Hannah Day is all smiles.
Donning a baby blue dress, the four year old’s bare feet scramble up and down the yard like those of any other child, laughing and dragging their way through the dirt. Battling rhabdomyosarcoma since 2012 and more recently leukemia, the Langford girl is celebrating a homecoming and a milestone: 100 days cancer-free.
Her father, Robert Day, said the community support they received as the family made their way back from B.C. Children’s Hospital has been awe-inspiring.
“To be able to drive down the road and see numerous people there just to wave and say hello, it touched my heart to be able to see those people,” he said. “It is a super honour for me to be able to bring my daughter home that has fought so hard over the last two years.”
Supporters of Hannah, many of whom the family don’t even know, lined the road from the ferry terminal Saturday to wave and honk in support of the young cancer survivor, a celebration that culminated in a barbecue in their home municipality.
The gathering, with the backdrop of the 12 foot high and 15 foot wide mural of Hannah painted by local artist Paul Archer, was the perfect end to a special day, Robert said.
“It is such a great feeling to know that we are at the end and we can possibly move forward and move on with our lives. And it happened on my birthday, so it makes it a really good feeling,” he said.
Day is cautiously optimistic for his daughter, who received a stem cell transplant from her mother, Brook Ervin, earlier in the year. They will continue to monitor Hannah, but there is little else they can do for her, and she seems to be improving day by day.
“She (had) lost almost every pound she had to offer. She weighed 10 pounds less than her two-year-old sister,” Day said. “It has just been over the last 100 days since this transplant that everything has been working in her favour. She has been able to put almost 10 pounds back on.”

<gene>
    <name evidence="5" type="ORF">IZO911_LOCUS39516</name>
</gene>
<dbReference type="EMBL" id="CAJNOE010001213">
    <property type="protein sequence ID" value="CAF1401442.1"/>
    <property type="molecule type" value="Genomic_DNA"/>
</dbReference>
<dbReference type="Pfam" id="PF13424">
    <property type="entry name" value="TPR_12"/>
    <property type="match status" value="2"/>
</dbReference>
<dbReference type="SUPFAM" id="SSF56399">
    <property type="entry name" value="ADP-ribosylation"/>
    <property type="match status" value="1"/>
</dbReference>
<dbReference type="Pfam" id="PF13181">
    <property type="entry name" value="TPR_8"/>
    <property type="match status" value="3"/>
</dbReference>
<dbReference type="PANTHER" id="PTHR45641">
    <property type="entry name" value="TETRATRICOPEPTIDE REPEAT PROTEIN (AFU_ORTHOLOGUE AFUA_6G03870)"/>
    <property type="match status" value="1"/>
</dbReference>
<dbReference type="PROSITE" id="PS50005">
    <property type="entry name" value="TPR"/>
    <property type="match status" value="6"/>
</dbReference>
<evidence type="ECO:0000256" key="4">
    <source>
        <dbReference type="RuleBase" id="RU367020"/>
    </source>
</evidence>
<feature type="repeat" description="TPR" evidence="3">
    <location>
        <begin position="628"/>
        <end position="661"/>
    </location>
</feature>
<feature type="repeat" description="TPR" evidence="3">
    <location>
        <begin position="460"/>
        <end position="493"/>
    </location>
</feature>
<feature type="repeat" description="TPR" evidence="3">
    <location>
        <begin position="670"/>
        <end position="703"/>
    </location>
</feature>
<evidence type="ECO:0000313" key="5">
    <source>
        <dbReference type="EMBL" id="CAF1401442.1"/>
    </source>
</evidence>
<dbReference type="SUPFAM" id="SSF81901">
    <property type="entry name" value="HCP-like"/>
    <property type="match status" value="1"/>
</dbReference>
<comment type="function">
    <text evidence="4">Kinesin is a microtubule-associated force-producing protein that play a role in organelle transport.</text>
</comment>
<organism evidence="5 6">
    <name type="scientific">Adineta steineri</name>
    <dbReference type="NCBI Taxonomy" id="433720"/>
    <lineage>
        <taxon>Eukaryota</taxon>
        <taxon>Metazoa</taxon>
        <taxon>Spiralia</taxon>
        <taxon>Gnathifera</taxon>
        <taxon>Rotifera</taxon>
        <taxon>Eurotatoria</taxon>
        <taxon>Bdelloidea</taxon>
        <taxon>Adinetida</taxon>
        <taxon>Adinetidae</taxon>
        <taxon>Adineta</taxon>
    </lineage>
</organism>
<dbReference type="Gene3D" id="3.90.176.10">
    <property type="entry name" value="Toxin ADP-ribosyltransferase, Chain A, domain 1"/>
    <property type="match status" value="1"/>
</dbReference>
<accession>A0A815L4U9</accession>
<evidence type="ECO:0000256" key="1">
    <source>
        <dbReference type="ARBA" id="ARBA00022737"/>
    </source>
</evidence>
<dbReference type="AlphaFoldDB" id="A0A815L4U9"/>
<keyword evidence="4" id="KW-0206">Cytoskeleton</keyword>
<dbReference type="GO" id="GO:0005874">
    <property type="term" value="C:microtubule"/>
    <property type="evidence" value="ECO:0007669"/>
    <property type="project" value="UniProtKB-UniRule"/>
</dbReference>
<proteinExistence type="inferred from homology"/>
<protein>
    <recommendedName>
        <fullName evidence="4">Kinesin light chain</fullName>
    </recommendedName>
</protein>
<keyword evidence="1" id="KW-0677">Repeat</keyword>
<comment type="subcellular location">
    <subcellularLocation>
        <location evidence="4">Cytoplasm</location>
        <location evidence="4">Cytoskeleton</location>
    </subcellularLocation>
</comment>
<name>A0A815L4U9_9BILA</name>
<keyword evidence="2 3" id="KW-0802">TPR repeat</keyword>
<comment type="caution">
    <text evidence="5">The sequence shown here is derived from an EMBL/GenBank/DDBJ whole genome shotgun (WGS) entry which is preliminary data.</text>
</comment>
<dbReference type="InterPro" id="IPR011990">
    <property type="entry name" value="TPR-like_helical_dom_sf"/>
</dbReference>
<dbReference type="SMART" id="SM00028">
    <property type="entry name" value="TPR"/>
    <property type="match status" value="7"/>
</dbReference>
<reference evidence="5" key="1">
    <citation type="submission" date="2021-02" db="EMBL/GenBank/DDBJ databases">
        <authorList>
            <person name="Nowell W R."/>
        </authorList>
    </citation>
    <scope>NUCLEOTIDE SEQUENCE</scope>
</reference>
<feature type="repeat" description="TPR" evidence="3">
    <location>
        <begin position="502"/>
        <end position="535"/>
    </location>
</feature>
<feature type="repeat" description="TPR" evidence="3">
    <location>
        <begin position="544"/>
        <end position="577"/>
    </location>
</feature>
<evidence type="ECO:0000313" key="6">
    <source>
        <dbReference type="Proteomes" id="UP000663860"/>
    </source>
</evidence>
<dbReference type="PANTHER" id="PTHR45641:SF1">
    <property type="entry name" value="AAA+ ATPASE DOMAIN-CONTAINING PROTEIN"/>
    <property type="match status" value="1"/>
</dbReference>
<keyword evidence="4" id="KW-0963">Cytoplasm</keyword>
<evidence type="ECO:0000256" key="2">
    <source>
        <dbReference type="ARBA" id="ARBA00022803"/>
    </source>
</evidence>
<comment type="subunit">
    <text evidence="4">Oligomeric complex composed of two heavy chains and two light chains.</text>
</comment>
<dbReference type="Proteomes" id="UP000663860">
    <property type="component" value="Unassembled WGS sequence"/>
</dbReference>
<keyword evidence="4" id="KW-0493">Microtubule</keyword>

Mikayla Evans, a cancer patient at B.C. Children’s Hospital who met Hannah there, was also on hand to celebrate the day with her new friend. The 16-year-old Esquimalt High student also went through chemotherapy and lost all her hair.
Hannah is not only well loved here, Evans said, she provided strength and support while the teen endured treatment for Hodgkins lymphoma.
“She keeps a big smile on her face and makes sure everyone else has a smile too,” she said. “It is great seeing her have a great time, and that they can finally relax a little bit and take it easy. How strong she is … it is just amazing and inspiring. I just want to snuggle her so much right now.”
Holding his daughter in his arms, Day said the whole day was one he’ll never forget. “It is awesome. This has consumed our lives for two years to the point you almost don’t feel like you have a life … It is really nice to be able to take a little bit of a breath and enjoy the time as you spend it,” he said.
“It is one of those birthday presents that can’t even be described. It is one of those legendary ones that go down in the books. It can’t be topped.”